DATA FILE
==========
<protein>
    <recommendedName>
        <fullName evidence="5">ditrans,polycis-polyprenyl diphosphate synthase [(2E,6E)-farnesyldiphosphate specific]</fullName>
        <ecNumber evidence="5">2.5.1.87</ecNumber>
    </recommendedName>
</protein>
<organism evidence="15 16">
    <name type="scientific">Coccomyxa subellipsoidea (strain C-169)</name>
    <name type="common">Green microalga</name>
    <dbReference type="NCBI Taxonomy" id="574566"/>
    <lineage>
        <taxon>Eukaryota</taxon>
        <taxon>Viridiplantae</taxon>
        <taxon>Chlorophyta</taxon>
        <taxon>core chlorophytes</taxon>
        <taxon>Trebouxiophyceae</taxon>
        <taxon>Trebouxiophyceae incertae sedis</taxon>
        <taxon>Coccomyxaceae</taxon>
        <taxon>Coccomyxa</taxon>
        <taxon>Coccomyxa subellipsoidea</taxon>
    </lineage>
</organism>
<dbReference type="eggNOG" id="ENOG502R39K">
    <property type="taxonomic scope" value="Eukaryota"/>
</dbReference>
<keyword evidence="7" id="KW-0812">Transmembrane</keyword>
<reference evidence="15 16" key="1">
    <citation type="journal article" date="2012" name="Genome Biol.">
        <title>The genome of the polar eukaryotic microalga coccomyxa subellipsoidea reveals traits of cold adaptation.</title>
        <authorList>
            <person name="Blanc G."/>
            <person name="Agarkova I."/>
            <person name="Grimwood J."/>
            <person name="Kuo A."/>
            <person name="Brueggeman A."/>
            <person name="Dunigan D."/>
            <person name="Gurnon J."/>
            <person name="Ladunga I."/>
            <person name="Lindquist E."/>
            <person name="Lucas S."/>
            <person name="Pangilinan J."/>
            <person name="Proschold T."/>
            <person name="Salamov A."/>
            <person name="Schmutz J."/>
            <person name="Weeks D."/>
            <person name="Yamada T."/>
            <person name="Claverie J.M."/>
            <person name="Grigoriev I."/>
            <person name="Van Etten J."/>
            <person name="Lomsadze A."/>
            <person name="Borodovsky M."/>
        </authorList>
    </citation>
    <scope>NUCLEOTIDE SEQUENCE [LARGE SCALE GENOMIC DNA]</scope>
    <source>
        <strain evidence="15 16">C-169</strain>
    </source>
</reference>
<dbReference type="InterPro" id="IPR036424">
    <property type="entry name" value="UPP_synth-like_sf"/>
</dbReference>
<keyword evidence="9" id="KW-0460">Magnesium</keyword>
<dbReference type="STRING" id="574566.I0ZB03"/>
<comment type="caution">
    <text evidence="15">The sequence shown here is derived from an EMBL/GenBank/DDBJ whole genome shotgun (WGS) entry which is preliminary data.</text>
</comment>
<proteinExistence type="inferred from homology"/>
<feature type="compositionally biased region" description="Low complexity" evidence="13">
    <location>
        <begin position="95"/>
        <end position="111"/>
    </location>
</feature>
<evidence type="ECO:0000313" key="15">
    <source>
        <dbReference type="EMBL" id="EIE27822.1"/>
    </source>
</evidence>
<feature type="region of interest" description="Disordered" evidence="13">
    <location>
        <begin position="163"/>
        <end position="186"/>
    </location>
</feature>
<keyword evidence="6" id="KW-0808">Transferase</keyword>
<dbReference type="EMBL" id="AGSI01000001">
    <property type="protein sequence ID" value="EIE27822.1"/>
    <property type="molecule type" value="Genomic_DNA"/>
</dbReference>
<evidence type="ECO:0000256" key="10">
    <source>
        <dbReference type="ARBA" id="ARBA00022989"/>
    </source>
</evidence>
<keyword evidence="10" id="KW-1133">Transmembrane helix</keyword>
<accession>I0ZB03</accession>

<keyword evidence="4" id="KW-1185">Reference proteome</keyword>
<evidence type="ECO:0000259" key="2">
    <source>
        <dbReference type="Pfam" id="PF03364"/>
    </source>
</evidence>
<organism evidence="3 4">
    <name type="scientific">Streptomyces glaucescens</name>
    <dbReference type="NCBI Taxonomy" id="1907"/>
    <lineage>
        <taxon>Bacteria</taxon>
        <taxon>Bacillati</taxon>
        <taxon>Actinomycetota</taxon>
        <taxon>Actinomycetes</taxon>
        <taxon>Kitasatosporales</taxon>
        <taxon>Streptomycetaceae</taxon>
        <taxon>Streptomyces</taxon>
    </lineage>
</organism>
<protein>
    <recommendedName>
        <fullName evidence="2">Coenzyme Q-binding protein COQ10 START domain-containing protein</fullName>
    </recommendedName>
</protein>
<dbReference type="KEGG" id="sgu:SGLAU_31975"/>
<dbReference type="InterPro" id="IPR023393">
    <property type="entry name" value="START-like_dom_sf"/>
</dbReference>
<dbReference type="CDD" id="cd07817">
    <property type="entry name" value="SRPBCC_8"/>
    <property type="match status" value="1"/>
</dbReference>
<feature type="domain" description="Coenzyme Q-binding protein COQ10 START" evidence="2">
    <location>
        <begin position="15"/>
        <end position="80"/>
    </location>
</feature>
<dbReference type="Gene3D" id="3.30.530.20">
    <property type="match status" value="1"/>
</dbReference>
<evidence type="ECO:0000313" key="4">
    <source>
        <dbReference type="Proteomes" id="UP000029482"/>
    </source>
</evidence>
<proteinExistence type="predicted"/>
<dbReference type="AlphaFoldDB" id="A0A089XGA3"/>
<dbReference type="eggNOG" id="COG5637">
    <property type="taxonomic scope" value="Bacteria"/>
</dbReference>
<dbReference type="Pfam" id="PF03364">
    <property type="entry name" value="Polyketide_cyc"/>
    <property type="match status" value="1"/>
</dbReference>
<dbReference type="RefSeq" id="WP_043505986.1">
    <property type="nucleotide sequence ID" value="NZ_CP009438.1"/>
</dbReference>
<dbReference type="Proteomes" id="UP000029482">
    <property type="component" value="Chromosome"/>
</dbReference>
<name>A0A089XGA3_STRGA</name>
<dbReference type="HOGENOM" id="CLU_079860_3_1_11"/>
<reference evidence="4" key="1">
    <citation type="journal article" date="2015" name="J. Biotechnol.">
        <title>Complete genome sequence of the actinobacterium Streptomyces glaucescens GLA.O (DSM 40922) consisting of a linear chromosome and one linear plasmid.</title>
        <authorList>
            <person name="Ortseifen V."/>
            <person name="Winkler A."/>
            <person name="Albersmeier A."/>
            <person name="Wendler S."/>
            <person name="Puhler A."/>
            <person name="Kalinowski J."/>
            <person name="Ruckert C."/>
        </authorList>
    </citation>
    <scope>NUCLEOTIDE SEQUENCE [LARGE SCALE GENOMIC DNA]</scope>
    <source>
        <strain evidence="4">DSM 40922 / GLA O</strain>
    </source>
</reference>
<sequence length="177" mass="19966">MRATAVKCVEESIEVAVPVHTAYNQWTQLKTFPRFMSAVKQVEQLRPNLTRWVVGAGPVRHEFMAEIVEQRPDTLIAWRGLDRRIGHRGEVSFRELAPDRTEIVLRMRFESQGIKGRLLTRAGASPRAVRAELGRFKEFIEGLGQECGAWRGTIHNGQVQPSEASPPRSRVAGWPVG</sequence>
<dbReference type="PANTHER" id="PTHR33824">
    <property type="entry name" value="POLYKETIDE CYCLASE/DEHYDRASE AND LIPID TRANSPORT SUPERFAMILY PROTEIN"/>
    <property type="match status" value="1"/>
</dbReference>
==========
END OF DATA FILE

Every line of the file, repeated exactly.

<protein>
    <recommendedName>
        <fullName evidence="5">ditrans,polycis-polyprenyl diphosphate synthase [(2E,6E)-farnesyldiphosphate specific]</fullName>
        <ecNumber evidence="5">2.5.1.87</ecNumber>
    </recommendedName>
</protein>
<organism evidence="15 16">
    <name type="scientific">Coccomyxa subellipsoidea (strain C-169)</name>
    <name type="common">Green microalga</name>
    <dbReference type="NCBI Taxonomy" id="574566"/>
    <lineage>
        <taxon>Eukaryota</taxon>
        <taxon>Viridiplantae</taxon>
        <taxon>Chlorophyta</taxon>
        <taxon>core chlorophytes</taxon>
        <taxon>Trebouxiophyceae</taxon>
        <taxon>Trebouxiophyceae incertae sedis</taxon>
        <taxon>Coccomyxaceae</taxon>
        <taxon>Coccomyxa</taxon>
        <taxon>Coccomyxa subellipsoidea</taxon>
    </lineage>
</organism>
<dbReference type="eggNOG" id="ENOG502R39K">
    <property type="taxonomic scope" value="Eukaryota"/>
</dbReference>
<keyword evidence="7" id="KW-0812">Transmembrane</keyword>
<reference evidence="15 16" key="1">
    <citation type="journal article" date="2012" name="Genome Biol.">
        <title>The genome of the polar eukaryotic microalga coccomyxa subellipsoidea reveals traits of cold adaptation.</title>
        <authorList>
            <person name="Blanc G."/>
            <person name="Agarkova I."/>
            <person name="Grimwood J."/>
            <person name="Kuo A."/>
            <person name="Brueggeman A."/>
            <person name="Dunigan D."/>
            <person name="Gurnon J."/>
            <person name="Ladunga I."/>
            <person name="Lindquist E."/>
            <person name="Lucas S."/>
            <person name="Pangilinan J."/>
            <person name="Proschold T."/>
            <person name="Salamov A."/>
            <person name="Schmutz J."/>
            <person name="Weeks D."/>
            <person name="Yamada T."/>
            <person name="Claverie J.M."/>
            <person name="Grigoriev I."/>
            <person name="Van Etten J."/>
            <person name="Lomsadze A."/>
            <person name="Borodovsky M."/>
        </authorList>
    </citation>
    <scope>NUCLEOTIDE SEQUENCE [LARGE SCALE GENOMIC DNA]</scope>
    <source>
        <strain evidence="15 16">C-169</strain>
    </source>
</reference>
<dbReference type="InterPro" id="IPR036424">
    <property type="entry name" value="UPP_synth-like_sf"/>
</dbReference>
<keyword evidence="9" id="KW-0460">Magnesium</keyword>
<dbReference type="STRING" id="574566.I0ZB03"/>
<comment type="caution">
    <text evidence="15">The sequence shown here is derived from an EMBL/GenBank/DDBJ whole genome shotgun (WGS) entry which is preliminary data.</text>
</comment>
<proteinExistence type="inferred from homology"/>
<feature type="compositionally biased region" description="Low complexity" evidence="13">
    <location>
        <begin position="95"/>
        <end position="111"/>
    </location>
</feature>
<evidence type="ECO:0000313" key="15">
    <source>
        <dbReference type="EMBL" id="EIE27822.1"/>
    </source>
</evidence>
<feature type="region of interest" description="Disordered" evidence="13">
    <location>
        <begin position="163"/>
        <end position="186"/>
    </location>
</feature>
<keyword evidence="6" id="KW-0808">Transferase</keyword>
<dbReference type="EMBL" id="AGSI01000001">
    <property type="protein sequence ID" value="EIE27822.1"/>
    <property type="molecule type" value="Genomic_DNA"/>
</dbReference>
<evidence type="ECO:0000256" key="10">
    <source>
        <dbReference type="ARBA" id="ARBA00022989"/>
    </source>
</evidence>
<keyword evidence="10" id="KW-1133">Transmembrane helix</keyword>
<accession>I0ZB03</accession>

<keyword evidence="4" id="KW-1185">Reference proteome</keyword>
<evidence type="ECO:0000259" key="2">
    <source>
        <dbReference type="Pfam" id="PF03364"/>
    </source>
</evidence>
<organism evidence="3 4">
    <name type="scientific">Streptomyces glaucescens</name>
    <dbReference type="NCBI Taxonomy" id="1907"/>
    <lineage>
        <taxon>Bacteria</taxon>
        <taxon>Bacillati</taxon>
        <taxon>Actinomycetota</taxon>
        <taxon>Actinomycetes</taxon>
        <taxon>Kitasatosporales</taxon>
        <taxon>Streptomycetaceae</taxon>
        <taxon>Streptomyces</taxon>
    </lineage>
</organism>
<protein>
    <recommendedName>
        <fullName evidence="2">Coenzyme Q-binding protein COQ10 START domain-containing protein</fullName>
    </recommendedName>
</protein>
<dbReference type="KEGG" id="sgu:SGLAU_31975"/>
<dbReference type="InterPro" id="IPR023393">
    <property type="entry name" value="START-like_dom_sf"/>
</dbReference>
<dbReference type="CDD" id="cd07817">
    <property type="entry name" value="SRPBCC_8"/>
    <property type="match status" value="1"/>
</dbReference>
<feature type="domain" description="Coenzyme Q-binding protein COQ10 START" evidence="2">
    <location>
        <begin position="15"/>
        <end position="80"/>
    </location>
</feature>
<dbReference type="Gene3D" id="3.30.530.20">
    <property type="match status" value="1"/>
</dbReference>
<evidence type="ECO:0000313" key="4">
    <source>
        <dbReference type="Proteomes" id="UP000029482"/>
    </source>
</evidence>
<proteinExistence type="predicted"/>
<dbReference type="AlphaFoldDB" id="A0A089XGA3"/>
<dbReference type="eggNOG" id="COG5637">
    <property type="taxonomic scope" value="Bacteria"/>
</dbReference>
<dbReference type="Pfam" id="PF03364">
    <property type="entry name" value="Polyketide_cyc"/>
    <property type="match status" value="1"/>
</dbReference>
<dbReference type="RefSeq" id="WP_043505986.1">
    <property type="nucleotide sequence ID" value="NZ_CP009438.1"/>
</dbReference>
<dbReference type="Proteomes" id="UP000029482">
    <property type="component" value="Chromosome"/>
</dbReference>
<name>A0A089XGA3_STRGA</name>
<dbReference type="HOGENOM" id="CLU_079860_3_1_11"/>
<reference evidence="4" key="1">
    <citation type="journal article" date="2015" name="J. Biotechnol.">
        <title>Complete genome sequence of the actinobacterium Streptomyces glaucescens GLA.O (DSM 40922) consisting of a linear chromosome and one linear plasmid.</title>
        <authorList>
            <person name="Ortseifen V."/>
            <person name="Winkler A."/>
            <person name="Albersmeier A."/>
            <person name="Wendler S."/>
            <person name="Puhler A."/>
            <person name="Kalinowski J."/>
            <person name="Ruckert C."/>
        </authorList>
    </citation>
    <scope>NUCLEOTIDE SEQUENCE [LARGE SCALE GENOMIC DNA]</scope>
    <source>
        <strain evidence="4">DSM 40922 / GLA O</strain>
    </source>
</reference>
<sequence length="177" mass="19966">MRATAVKCVEESIEVAVPVHTAYNQWTQLKTFPRFMSAVKQVEQLRPNLTRWVVGAGPVRHEFMAEIVEQRPDTLIAWRGLDRRIGHRGEVSFRELAPDRTEIVLRMRFESQGIKGRLLTRAGASPRAVRAELGRFKEFIEGLGQECGAWRGTIHNGQVQPSEASPPRSRVAGWPVG</sequence>
<dbReference type="PANTHER" id="PTHR33824">
    <property type="entry name" value="POLYKETIDE CYCLASE/DEHYDRASE AND LIPID TRANSPORT SUPERFAMILY PROTEIN"/>
    <property type="match status" value="1"/>
</dbReference>